TRANSVERSE VAGINAL MEMBRANE TREATED BY RAIL-ROAD TECHNIQUE USING FOLLY'S CATHETER WITHOUT DISRUPTING THE HYMEN
Layla J. Hussein (DGO, MD. ART) and Mohamad Theyab Hamad Hussei (MRCS)*
Background: Genital outflow tract obstruction is a rare cause of primary amenorrhea. Transverse vaginal septum is a rare condition that results from abnormalities in the vertical fusion between the vaginal components of the Mullerian ducts and the urogenital sinus. If the septum is complete, the menstrual flow will be obstructed causing primary amenorrhea. We present a case of 12-year old girl presented by her family to the obstetric and gynaecological outpatient of Al-Batool teaching hospital with acute lower abdominal pain for one day duration. History revealed severe lower abdominal pain for the last day with normal bowel motion, no vomiting, no urinary complaint, and no fever. There was no previous history of such pain. Gynaecological history revealed no previous menstrual cycle. Vital signs were normal. Ultrasound showed cystic mass (5x7) cm between the bladder and the cervix. The patient prepiared for laparotomy. Pfannenstiel incision made, the pelvis explored, both ovaries were normal and a cystic mass involving the upper vagina was found. Rail-Road Technique ( that it is used for repair of urethral injury ) using a 24 gage Folly's catheter passed through the hymen then through the transvaginal membrane to be placed above the membrane, kept for 2 weeks, after that the Folly's catheter was removed. The patient continued experiencing normal menses without any problem for the last five years. For soscial reasons, the surgical excision of the transverse vaginal membrane waited to be performed when the patient got married. Conclusion: Rail-Road Technique inserting a Folly's catheter above a congenital transverse vaginal membrane is good option in areas where disrupting the hymen is refused before marriage.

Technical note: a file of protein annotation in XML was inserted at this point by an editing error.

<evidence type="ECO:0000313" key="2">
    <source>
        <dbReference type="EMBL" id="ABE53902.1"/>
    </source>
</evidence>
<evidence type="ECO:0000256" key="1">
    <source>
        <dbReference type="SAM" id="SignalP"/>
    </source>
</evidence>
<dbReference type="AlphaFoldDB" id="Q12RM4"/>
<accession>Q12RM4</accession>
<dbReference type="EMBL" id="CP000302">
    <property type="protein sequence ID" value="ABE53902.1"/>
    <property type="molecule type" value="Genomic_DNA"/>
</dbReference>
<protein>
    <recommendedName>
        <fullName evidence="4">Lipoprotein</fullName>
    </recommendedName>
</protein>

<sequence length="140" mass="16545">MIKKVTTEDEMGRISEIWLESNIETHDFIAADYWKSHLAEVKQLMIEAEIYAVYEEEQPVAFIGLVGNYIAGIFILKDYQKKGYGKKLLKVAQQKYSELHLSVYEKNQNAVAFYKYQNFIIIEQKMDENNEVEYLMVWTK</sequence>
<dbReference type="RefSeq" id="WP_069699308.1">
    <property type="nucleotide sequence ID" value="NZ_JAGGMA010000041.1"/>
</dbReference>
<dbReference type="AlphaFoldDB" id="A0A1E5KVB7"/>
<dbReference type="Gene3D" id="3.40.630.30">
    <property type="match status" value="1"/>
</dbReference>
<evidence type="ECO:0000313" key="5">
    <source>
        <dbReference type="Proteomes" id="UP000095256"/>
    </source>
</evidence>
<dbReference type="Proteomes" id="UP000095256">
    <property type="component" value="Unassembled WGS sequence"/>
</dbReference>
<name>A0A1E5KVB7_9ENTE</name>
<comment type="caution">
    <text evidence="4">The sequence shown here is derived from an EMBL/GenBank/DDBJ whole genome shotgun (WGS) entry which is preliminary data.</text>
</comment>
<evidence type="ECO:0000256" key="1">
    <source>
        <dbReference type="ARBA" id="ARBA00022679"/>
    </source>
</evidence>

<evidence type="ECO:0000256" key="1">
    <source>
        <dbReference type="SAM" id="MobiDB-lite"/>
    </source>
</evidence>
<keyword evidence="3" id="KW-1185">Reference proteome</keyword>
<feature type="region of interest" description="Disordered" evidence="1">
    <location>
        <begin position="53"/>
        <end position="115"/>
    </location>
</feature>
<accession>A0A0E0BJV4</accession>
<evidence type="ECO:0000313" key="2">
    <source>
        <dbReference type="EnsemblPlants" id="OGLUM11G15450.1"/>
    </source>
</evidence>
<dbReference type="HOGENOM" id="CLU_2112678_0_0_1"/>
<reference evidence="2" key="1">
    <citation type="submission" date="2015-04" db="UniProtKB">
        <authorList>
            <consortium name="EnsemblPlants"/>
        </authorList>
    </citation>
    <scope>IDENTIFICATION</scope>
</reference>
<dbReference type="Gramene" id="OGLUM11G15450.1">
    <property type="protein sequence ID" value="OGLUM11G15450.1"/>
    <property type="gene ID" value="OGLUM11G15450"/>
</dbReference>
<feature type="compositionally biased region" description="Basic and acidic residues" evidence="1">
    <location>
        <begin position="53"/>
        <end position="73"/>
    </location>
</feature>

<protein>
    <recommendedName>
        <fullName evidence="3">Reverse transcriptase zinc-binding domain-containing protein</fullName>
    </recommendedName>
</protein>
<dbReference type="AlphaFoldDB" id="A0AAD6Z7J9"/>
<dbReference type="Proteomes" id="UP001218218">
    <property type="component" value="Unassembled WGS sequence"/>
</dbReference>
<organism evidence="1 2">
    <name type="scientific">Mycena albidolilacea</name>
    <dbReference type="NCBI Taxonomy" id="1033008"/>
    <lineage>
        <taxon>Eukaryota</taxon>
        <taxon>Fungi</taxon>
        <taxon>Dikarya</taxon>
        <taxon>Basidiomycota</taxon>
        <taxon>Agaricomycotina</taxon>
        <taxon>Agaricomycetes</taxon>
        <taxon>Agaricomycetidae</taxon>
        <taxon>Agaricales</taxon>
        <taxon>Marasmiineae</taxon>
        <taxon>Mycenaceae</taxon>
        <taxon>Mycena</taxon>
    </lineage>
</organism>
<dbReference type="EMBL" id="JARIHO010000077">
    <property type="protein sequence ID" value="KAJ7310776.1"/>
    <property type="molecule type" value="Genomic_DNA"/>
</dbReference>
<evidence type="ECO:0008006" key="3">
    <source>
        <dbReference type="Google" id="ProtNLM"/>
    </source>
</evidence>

Keywords: Transverse vaginal septum, Foley catheter.
[Full Text Article]